DALLAS — When the Starlite Lanes announced on its Facebook page it was open Monday, it was really no surprise the Sonday family were there within the hour.
Mike and Renee Sonday were excited Starlite Lanes was back open, as they have a long history at the center — they met there 27 years ago in high school.
“It’s excellent,” Mike said. “It looks really good. I like what they’ve done with the bar. We’re glad they could open back up.”
General manager Colleen Sargent-Diarmit said the alley’s owners, Darrell and Lola Cooper, have had to jump through some hefty hoops to comply with state guidelines to reopen, twice, during the coronavirus pandemic.
“Considering it was shut down for six weeks the first time last March, then they had to pivot and change everything, deal with even more complications,” Sargent-Diarmit said. “There’s been a lot of expense. Darrell and Lola have spent countless hours and money pivoting to meet government guidelines. Darrell spent 13 hours just last Thursday alone getting ready to reopen. It takes dedication and love for this business.”
Starlite Lanes originally closed last March for about three months at the outset of the pandemic then were forced to close again Nov. 17, after the COVID-19 numbers spiked across the state and Gov. Kate Brown called for a two-week pause in business operations.
“It was a long two weeks,” Sargent-Diarmit said.
Since then, the governor has allowed gyms and entertainment venues in extreme risk counties to reopen to 24 people indoors, six per four separate spaces. Sargent-Diarmit said the Coopers modified the 12 lanes to accommodate bowlers in separate spaces.
In addition, they’ve installed four video lottery terminals in their renovated bar area, refurbished the pro shop and equipped an outdoor dining tent. Sargent-Diarmit said the tent was necessary because they’re still not allowed to have any indoor dining or drinks.
“You can’t even have a glass of water,” she added.
However, even an ice storm couldn’t keep them closed, again, for very long. Sargent-Diarmit said they lost power late Friday but it returned by 5:30 p.m. Saturday. She added Darrell said to open to those without power and at their peak, the alley had 17 bowlers in out of the cold.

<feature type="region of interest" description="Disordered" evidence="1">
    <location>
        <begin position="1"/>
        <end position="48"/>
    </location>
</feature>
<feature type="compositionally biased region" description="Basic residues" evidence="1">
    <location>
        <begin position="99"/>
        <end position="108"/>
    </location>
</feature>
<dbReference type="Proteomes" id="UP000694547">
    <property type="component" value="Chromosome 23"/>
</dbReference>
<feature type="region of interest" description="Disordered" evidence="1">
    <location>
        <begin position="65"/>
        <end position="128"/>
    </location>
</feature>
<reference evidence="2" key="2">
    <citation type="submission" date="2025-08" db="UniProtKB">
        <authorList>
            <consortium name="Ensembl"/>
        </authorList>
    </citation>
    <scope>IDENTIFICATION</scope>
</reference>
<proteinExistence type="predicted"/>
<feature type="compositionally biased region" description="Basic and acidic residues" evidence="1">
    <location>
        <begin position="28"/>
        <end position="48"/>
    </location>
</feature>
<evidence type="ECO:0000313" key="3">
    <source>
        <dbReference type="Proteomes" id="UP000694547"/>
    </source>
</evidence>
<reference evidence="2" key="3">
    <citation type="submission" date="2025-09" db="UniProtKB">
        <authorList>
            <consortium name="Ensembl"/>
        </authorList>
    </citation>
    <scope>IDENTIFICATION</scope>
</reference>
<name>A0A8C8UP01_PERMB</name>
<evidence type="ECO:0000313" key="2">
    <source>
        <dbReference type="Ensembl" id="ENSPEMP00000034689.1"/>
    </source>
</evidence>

“Bowlers are a giant family. They’re known across the county as one, big family,” Sargent-Diarmit said. “It’s exercise, and it is, and there’s a social aspect of it. Seniors have not been able to get together. We got so many emails and text messages saying, ‘We miss so much,’ and ‘How’s it going?’”
Sargent-Diarmit said youth programs have missed out on the Starlight Lanes closures, too.
“It is one of the only youth bowling in the area. Kids have missed out on high school tournaments. Graduating seniors missed out altogether. Little kids, who are home schooled, used to look forward coming with mom and dad on Saturday nights and eating our curly fries.”
The Coopers plan to restart leagues, as long as members remain at under capacity.
Sargent-Diarmit said with such a ginormous building, it’s not hard to keep bowlers six-feet away from each other and easy to get them to come in, even with the new guidance, because they love bowling so much.
Mike Sonday agreed.
“I’m impressed that Darrell has done what he’s had to do to stay open,” Sonday said. “Honestly, we’re just glad to be able to come in and support them while having some fun.”
For updates to operations and promotions, follow Sargent-Diarmit’s posts on their website starlitelanesdallas.com or on Facebook.